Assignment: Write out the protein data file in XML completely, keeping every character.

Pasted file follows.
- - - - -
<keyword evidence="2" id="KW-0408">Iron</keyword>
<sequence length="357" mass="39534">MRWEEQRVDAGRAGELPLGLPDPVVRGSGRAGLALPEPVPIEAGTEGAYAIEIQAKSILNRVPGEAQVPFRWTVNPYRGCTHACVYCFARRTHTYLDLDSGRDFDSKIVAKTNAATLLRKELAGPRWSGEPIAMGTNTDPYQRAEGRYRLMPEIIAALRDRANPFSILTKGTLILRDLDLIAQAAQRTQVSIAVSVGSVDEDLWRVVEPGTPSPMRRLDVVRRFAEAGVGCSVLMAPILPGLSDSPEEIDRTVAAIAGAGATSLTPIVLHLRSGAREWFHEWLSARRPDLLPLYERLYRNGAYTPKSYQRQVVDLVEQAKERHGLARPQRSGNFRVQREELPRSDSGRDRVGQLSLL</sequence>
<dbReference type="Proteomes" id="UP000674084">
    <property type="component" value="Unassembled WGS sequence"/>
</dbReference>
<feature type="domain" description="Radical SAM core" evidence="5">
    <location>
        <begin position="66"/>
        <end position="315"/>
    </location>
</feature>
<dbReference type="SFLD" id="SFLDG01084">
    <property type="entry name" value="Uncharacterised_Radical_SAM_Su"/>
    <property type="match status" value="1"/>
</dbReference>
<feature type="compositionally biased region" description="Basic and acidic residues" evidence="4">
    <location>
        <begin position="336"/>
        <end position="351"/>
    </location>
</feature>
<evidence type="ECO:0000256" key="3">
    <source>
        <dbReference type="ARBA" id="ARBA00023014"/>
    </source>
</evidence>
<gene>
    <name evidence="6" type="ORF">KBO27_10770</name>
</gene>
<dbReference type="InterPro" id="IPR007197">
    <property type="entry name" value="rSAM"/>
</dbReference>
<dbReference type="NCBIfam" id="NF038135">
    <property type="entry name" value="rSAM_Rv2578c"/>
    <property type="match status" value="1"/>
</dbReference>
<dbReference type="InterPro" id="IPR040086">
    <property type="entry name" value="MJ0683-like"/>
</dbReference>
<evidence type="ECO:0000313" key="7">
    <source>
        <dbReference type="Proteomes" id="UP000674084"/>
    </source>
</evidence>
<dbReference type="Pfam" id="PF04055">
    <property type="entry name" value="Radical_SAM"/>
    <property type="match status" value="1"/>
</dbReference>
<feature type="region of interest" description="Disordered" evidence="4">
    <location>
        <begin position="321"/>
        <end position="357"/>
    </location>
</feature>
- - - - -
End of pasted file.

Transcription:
<keyword evidence="2" id="KW-0408">Iron</keyword>
<sequence length="357" mass="39534">MRWEEQRVDAGRAGELPLGLPDPVVRGSGRAGLALPEPVPIEAGTEGAYAIEIQAKSILNRVPGEAQVPFRWTVNPYRGCTHACVYCFARRTHTYLDLDSGRDFDSKIVAKTNAATLLRKELAGPRWSGEPIAMGTNTDPYQRAEGRYRLMPEIIAALRDRANPFSILTKGTLILRDLDLIAQAAQRTQVSIAVSVGSVDEDLWRVVEPGTPSPMRRLDVVRRFAEAGVGCSVLMAPILPGLSDSPEEIDRTVAAIAGAGATSLTPIVLHLRSGAREWFHEWLSARRPDLLPLYERLYRNGAYTPKSYQRQVVDLVEQAKERHGLARPQRSGNFRVQREELPRSDSGRDRVGQLSLL</sequence>
<dbReference type="Proteomes" id="UP000674084">
    <property type="component" value="Unassembled WGS sequence"/>
</dbReference>
<feature type="domain" description="Radical SAM core" evidence="5">
    <location>
        <begin position="66"/>
        <end position="315"/>
    </location>
</feature>
<dbReference type="SFLD" id="SFLDG01084">
    <property type="entry name" value="Uncharacterised_Radical_SAM_Su"/>
    <property type="match status" value="1"/>
</dbReference>
<feature type="compositionally biased region" description="Basic and acidic residues" evidence="4">
    <location>
        <begin position="336"/>
        <end position="351"/>
    </location>
</feature>
<evidence type="ECO:0000256" key="3">
    <source>
        <dbReference type="ARBA" id="ARBA00023014"/>
    </source>
</evidence>
<gene>
    <name evidence="6" type="ORF">KBO27_10770</name>
</gene>
<dbReference type="InterPro" id="IPR007197">
    <property type="entry name" value="rSAM"/>
</dbReference>
<dbReference type="NCBIfam" id="NF038135">
    <property type="entry name" value="rSAM_Rv2578c"/>
    <property type="match status" value="1"/>
</dbReference>
<dbReference type="InterPro" id="IPR040086">
    <property type="entry name" value="MJ0683-like"/>
</dbReference>
<evidence type="ECO:0000313" key="7">
    <source>
        <dbReference type="Proteomes" id="UP000674084"/>
    </source>
</evidence>
<dbReference type="Pfam" id="PF04055">
    <property type="entry name" value="Radical_SAM"/>
    <property type="match status" value="1"/>
</dbReference>
<feature type="region of interest" description="Disordered" evidence="4">
    <location>
        <begin position="321"/>
        <end position="357"/>
    </location>
</feature>